5 best and 5 worst things about Black Panther

Black Panther is finally here. The hotly anticipated latest installment in the Marvel Cinematic Universe has arrived, and it's arrived with a record-breaking bang. 

The film brings the fictional nation of Wakanda to life under the expert guidance of director Ryan Coogler and features a cast of characters that all make for welcome additions to the MCU. Any franchise that is 18 movies deep is going to have trouble making new films feel fresh and innovative, yet that's exactly what Coogler has done with Black Panther. It's a breath of fresh air, something that feels increasingly rare in today's landscape of superhero cinema. We've broken down our favorite aspects of the movie as well as the bits that weren't quite as stellar. (Spoilers ahead!)

Best: Wakanda

Remember the epic battle of New York in the climax of The Avengers? Of course you do. It's the most memorable part of an already memorable movie. That finale is superhero theatrics at its finest. It's also devoid of a great deal of the gravitas it could display due to where it takes place. That is, despite being a real city, the Manhattan of The Avengers has no sense of place or life to it. It's just set dressing. As a result, the final battle feels like the rough equivalent of knocking over a Lego set. Most Marvel films, short of maybe Thor, suffer from this — a lack of place being well defined. Black Panther tackles this head on with the film's most memorable character: Wakanda.

No, it's not technically a character, but it's tough to point to any single facet of the film that works as well as Wakanda. Through its citizens, royal bloodline, design, and established rules and history, Wakanda feels like a real place, a living, breathing nation with a lived-in vibe that few superhero movies can effectively convey these days. When Wakanda begins to turn on itself at the film's climax, it matters. We care about what happens to it. Without sending a single Helicarrier crashing into a palace or cityscape, we feel the palpable damage caused to the nation through the events of the film. More importantly, we care about that repercussions of that damage.

Worst: The first act

There's something else Black Panther has in common with The Avengers. Well, something it has in common besides thrilling action, killer chemistry among its cast, a great villain, and all that jazz. Both films are incredibly engaging, and by their closing moments you've forgotten that their first acts are a little clunky.

Black Panther doesn't really feel like it hits its stride until Killmonger arrives in Wakanda. Once he does, the emotionally potent family dynamics and rivalry between T'Challa and Killmonger elevate the the film to a higher level. Still that first third of the movie is a bit shaky. Sure, it's got quite a lot to set up — from the rules and functions of Wakanda to T'Challa's various relationships with family and friends — but it makes for an uneven 45 minutes. Take the Korea sequence, which feels like a half-baked homage to James Bond. However, once the film gets going, it really gets going. 

Best: A movie with something to say

We've discussed it at length before, but one of the biggest problems Marvel films struggle with is their lack of unique themes. Most Marvel films come down to the question "What does it mean to be a hero?" There are rare exceptions in films like Iron Man 3 and Guardians of the Galaxy vol. 2, but for the most part every film tackles the same question. Black Panther stands out as one of the few Marvel films to explore new themes and ideas, ones that are unique to its story and strengthen the film's emotional punch.

From the get-go, the film sets up a conflict of tradition vs. progression, specifically in regard to Wakanda's policy of isolationism. The technologically advanced nation keeps its developments to itself and T'Challa, as the new king, finds himself confronted with the idea that this has caused long-term damage to the outside world. His adversary, Killmonger, serves as an avatar of these negative repercussions and challenges not only T'Challa's beliefs but the very essence of old Wakanda. The film also explores colonialism and loyalty to friends and family over country, but both of these themes ultimately stem from the film's primary question. It's handled immaculately under Coogler's direction. He's managed to make the rare superhero film that is both fun to watch and intellectually engaging.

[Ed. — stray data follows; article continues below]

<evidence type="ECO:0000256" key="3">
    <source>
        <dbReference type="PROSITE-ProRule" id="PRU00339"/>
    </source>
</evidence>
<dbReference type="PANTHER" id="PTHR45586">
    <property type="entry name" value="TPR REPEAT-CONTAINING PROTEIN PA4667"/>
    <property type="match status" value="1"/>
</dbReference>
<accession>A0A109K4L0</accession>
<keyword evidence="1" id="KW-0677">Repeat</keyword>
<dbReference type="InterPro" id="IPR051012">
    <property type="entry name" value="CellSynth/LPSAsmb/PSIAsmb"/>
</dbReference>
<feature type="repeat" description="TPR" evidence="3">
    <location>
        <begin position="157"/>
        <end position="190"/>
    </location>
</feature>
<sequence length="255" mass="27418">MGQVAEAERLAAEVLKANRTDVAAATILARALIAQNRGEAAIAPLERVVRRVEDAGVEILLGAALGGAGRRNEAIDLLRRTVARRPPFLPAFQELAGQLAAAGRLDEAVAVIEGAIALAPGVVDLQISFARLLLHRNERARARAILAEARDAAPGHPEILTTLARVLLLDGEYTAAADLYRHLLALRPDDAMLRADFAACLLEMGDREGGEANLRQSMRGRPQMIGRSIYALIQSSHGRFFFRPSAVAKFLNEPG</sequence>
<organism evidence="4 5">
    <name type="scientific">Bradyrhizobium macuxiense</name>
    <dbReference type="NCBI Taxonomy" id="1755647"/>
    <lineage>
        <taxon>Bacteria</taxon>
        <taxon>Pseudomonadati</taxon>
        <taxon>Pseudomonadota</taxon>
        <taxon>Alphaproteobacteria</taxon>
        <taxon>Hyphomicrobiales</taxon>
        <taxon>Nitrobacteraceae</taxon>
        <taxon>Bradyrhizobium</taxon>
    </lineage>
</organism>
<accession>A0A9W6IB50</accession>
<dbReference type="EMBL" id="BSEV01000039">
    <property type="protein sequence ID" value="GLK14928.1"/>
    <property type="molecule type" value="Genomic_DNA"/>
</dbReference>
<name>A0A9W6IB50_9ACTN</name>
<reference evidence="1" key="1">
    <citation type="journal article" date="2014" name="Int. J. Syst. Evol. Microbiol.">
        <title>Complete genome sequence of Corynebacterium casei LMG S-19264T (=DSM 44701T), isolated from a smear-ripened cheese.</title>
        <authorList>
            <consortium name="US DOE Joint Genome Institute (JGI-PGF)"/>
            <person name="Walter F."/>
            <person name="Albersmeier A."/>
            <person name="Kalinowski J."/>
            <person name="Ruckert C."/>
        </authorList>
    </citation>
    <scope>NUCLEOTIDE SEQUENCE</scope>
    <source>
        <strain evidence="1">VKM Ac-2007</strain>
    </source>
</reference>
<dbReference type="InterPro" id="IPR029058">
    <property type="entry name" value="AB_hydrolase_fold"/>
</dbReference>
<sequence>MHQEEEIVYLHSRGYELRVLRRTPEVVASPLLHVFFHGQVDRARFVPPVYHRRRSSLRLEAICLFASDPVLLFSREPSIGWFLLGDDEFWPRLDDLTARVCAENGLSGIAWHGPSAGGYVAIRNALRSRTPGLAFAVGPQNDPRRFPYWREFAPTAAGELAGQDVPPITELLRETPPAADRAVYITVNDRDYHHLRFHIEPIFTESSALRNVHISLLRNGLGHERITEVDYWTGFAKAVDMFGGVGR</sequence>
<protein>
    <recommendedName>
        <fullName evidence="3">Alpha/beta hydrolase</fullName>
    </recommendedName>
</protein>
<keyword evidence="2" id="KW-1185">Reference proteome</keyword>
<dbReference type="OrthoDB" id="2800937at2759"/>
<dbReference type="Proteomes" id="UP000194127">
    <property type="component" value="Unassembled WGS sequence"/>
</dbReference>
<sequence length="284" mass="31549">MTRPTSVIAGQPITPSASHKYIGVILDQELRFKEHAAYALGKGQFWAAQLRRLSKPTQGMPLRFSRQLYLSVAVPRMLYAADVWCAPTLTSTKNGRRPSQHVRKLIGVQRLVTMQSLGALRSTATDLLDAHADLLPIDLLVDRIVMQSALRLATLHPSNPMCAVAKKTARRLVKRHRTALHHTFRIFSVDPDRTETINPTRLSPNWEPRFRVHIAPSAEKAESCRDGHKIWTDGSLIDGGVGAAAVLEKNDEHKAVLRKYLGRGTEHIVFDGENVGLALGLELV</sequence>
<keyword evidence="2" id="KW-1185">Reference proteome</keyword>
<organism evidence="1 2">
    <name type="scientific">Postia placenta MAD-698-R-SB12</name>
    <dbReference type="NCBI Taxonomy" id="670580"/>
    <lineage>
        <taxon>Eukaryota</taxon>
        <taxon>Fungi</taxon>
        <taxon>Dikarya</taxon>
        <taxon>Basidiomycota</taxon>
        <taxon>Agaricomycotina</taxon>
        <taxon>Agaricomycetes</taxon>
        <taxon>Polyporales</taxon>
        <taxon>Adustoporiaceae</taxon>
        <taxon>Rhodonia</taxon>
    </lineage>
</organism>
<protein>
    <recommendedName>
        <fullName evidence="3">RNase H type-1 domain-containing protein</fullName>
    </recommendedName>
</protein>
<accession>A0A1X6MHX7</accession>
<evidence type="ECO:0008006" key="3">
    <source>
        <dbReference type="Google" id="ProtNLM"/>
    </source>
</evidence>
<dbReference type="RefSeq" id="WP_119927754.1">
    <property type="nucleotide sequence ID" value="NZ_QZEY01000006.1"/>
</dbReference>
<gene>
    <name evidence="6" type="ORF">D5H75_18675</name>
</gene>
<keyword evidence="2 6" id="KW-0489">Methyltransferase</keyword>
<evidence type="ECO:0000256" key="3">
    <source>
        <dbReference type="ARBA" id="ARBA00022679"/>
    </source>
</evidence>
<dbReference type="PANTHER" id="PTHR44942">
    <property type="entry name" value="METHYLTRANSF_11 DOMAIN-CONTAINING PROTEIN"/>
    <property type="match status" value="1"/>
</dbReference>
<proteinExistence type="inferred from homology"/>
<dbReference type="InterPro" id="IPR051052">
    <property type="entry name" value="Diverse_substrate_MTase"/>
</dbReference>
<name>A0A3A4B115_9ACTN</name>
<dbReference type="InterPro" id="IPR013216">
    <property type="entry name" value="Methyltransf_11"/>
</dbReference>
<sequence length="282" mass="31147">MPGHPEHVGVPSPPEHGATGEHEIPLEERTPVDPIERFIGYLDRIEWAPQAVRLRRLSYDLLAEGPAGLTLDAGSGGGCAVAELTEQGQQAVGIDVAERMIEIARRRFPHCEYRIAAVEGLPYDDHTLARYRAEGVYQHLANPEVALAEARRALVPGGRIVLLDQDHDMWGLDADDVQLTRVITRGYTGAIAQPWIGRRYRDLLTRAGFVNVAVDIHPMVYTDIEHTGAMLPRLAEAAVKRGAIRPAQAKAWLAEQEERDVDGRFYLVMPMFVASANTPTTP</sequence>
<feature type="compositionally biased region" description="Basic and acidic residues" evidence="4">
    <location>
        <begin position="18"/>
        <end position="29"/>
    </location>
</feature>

Worst: What CAN'T vibranium do?

We totally understand that MacGuffins are very much a necessity in comic books and the movies adapted from them. There has to be something the heroes and villains are fighting over, and it's almost always embodied in the form of a precious artifact or object of power. So it absolutely makes sense that vibranium, a fictional metal that is rare around the MCU but plentiful in Wakanda, serves as Black Panther's MacGuffin. The point where it becomes a problem is that it eventually turns into a contrivance.

Before Black Panther, the only real exposure to vibranium we've had in the MCU is in the form of Captain America's shield and within the robotic Ultron. Both are made of the precious metal. We don't know much about its properties or how it functions, only that it's hard — like, impenetrably hard. Expanding on its abilities in Black Panther is totally fair game. However, the film turns it from a rare impenetrable metal into a power source that seems to be able to accomplish pretty much anything the plot requires. It's the basis of everything from communication devices to a monorail system and at some point you've got to step back and wonder if there's anything it can't do. Very little of the writing in Black Panther comes off as lazy, but its utilization of vibranium to serve a myriad of plot devices could be handled much better.

Best: An engaging villain

It shouldn't come as a surprise to anyone who's been paying attention to his career but Michael B. Jordan is excellent in Black Panther. From The Wire to Creed, Jordan has made himself into one of the most engaging, magnetic actors working today, even bringing life to imperfect roles like Johnny Storm in Fantastic Four (honestly, he's probably one of the only good things in that movie). So it comes as no surprise that he turns in one of the best villainous performances in the history of the MCU. Let's not overlook the fact, though, that he had excellent material to work with.

Killmonger is a great villain not because of what he does or what he wants, but we understand why he wants those things and acts the way he does. The scariest thing about Killmonger is how easy it is to understand his perspective. You can't say this about Ronan the Accuser of GotG or Malekith the Accursed of Thor: The Dark World. Killmonger is a great villain because there's a humanity to him that will ring as all too familiar with viewers. You almost don't want to root against him at all.

Worst: Everett Ross